Winter sunset. Gloved hands making a heart around the sun in the horizon.

Many of us may experience a case of the ‘winter blues’ through never-ending winter months.  The winter blues is a real thing and more scientifically known as SAD (Seasonal Affective Disorder).

While the specific cause of SAD is unknown, there are factors that might contribute to SAD including the levels of our happy hormones; serotonin and dopamine levels, as well as our adrenaline levels.

The good news

The good news is there are natural ways you can boost these happy hormones through the winter months.  First, let’s look at why they are so important:


Serotonin, our ‘feel good’ hormone is in charge of keeping you happy, confident and calm.  It plays a huge role in our mood, sleep, appetite and maintaining body temperature.


Dopamine is our reward chemical, otherwise known as the ‘motivation molecule’ that boosts our drive, focus and concentration.


While the hormone adrenaline is not one of our ‘happy hormones’, is also important because it is associated with energy and stress.  If we have too little or too much adrenaline, this can lead to anxiety and nervousness, which impacts your mood.  The trick is having just the right amount.

Serotonin. Formula on a blackboard.
Dopamine. Formula on a blackboard.
Adrenaline. Formula on a blackboard.

What they can do

Now we know why these hormones are so important, so let’s take a look at how we can naturally boost your mood:

1. Increase your protein intake

Serotonin depends on the precursor tyrptophan, which is an essential amino acid.  Amino acids are the building blocks of proteins and proteins are the building blocks for your hormones.  There is another important amino acid called tyrosine that is needed for dopamine production.

Foods high in tryptophan and tyrosine are meat, fish, eggs, seeds, nuts and also oats, chickpeas, bananas and chocolate – yes chocolate (ideally 70 percent cocoa and sugar-free)!

2. Increase your vitamin and fatty acid intake

Vitamin D plays a role in serotonin and dopamine production.  While the best source of vitamin D is sunshine, there are some food sources of vitamin D such as oily fish, liver eggs, mushrooms, dairy (milk, cheese) and lard in your cooking.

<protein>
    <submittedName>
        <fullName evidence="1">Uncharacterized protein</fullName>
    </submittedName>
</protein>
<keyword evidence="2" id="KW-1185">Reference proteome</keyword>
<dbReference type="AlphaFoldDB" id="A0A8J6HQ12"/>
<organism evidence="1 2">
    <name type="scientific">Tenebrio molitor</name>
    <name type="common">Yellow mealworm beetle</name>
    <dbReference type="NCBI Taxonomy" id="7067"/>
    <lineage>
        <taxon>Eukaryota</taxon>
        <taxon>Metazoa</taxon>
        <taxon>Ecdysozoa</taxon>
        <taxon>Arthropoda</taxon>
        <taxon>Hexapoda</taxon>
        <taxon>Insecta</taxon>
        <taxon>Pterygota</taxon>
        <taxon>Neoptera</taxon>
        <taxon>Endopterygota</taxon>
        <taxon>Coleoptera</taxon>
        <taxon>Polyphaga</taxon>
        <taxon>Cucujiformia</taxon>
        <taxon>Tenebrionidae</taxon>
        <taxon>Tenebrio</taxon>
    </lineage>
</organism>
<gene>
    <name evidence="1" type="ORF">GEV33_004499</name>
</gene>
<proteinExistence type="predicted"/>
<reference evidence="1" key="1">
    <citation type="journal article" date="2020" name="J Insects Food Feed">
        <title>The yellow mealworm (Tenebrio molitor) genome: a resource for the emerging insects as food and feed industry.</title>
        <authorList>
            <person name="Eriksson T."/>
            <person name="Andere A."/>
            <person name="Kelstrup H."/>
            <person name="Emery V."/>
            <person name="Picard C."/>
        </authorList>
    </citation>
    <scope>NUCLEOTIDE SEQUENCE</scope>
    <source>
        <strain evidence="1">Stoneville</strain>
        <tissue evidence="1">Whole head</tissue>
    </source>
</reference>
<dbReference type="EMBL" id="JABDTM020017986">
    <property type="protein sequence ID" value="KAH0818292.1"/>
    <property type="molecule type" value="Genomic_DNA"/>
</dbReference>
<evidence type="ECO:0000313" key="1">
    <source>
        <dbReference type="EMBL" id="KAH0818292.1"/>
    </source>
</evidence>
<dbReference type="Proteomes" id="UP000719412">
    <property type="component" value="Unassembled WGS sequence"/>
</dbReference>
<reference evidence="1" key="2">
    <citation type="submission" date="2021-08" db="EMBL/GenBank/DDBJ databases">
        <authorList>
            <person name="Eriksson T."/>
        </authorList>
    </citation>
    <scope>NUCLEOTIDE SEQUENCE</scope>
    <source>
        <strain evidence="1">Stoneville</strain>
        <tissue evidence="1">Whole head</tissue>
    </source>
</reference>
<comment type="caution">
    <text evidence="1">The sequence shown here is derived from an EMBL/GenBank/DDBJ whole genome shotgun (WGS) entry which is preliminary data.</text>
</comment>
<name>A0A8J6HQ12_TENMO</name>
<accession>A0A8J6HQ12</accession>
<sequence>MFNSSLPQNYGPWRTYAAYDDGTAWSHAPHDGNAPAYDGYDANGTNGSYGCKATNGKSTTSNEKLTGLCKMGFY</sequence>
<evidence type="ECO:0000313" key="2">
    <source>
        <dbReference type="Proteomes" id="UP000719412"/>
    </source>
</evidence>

Omega 3 fatty acids are also essential for serotonin production. Foods that are rich in omega 3 fatty acids are eggs, nuts, leafy green vegetables and oily fish.

3. Nurture great gut health

The majority of serotonin and about half of your dopamine is made in your gut.  This means that the health of your microbiome influences your serotonin and dopamine production. This is why nurturing great gut health is so important.

Food, Beef, Crock Pot, Comfort Food, Winter, Stew, Dinner, Cannellini Bean, Meal, Autumn, Bean, Healthy Eating, Beef Stew, Bread, Cutting Board

4. Slow down on stimulants

While sugar and caffeine have been found to boost dopamine, this is only a temporary boost and ultimately contributes to a nutrient deficiency. Sugar and processed carbohydrates are also major culprits at wreaking havoc to your gut health.

5. Wake with the sun

Keeping in natural rhythm with daylight hours will help boost your serotonin levels. This means exposing yourself to natural daylight in the morning and during the day. It also means ensuring that you go to bed at a reasonable time.

6. Improve your sleep quality

When your serotonin levels decrease this can impact your sleep quality. When you aren’t sleeping well, it is more likely that you won’t feel great either, in fact some researchers have found that disturbances in circadian rhythms have been linked to depression. This means making sure you have a nourishing bedtime routine is essential for improving your sleep quality.

Morning sunshine over the bed. Feet with socks on peaking out the warm blanket.

7. Exercise to release natural endorphins

Exercising right for you has so many benefits and one of them is improved mood. This is because when you exercise you release natural endorphins, leaving you feeling great.

8. Practice gratitude and set goals

When you achieve a goal, hit a target, or accomplish a task, you receive a pleasurable hit of dopamine in your brain, telling you, you’ve done a good job.  But you can also get a natural dose of dopamine when you perform acts of compassion toward others.

9. Embrace human touch (give a friend a hug!)

It is no doubt that humans love affection. Being hugged gives us those warm fuzzies, automatically triggering the release of more happy hormones.

Runners. Cold morning. Over a bridge. City in the background.

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Ben Warren

Ben Warren

Clinical Director

Ben Warren is one of New Zealand's most prominent nutritionists and holistic health experts. Ben founded BePure over 10 years ago in the Hawke’s Bay, providing unique nutritional programmes and protocols which have seen some mind-blowing transformations with his clients.

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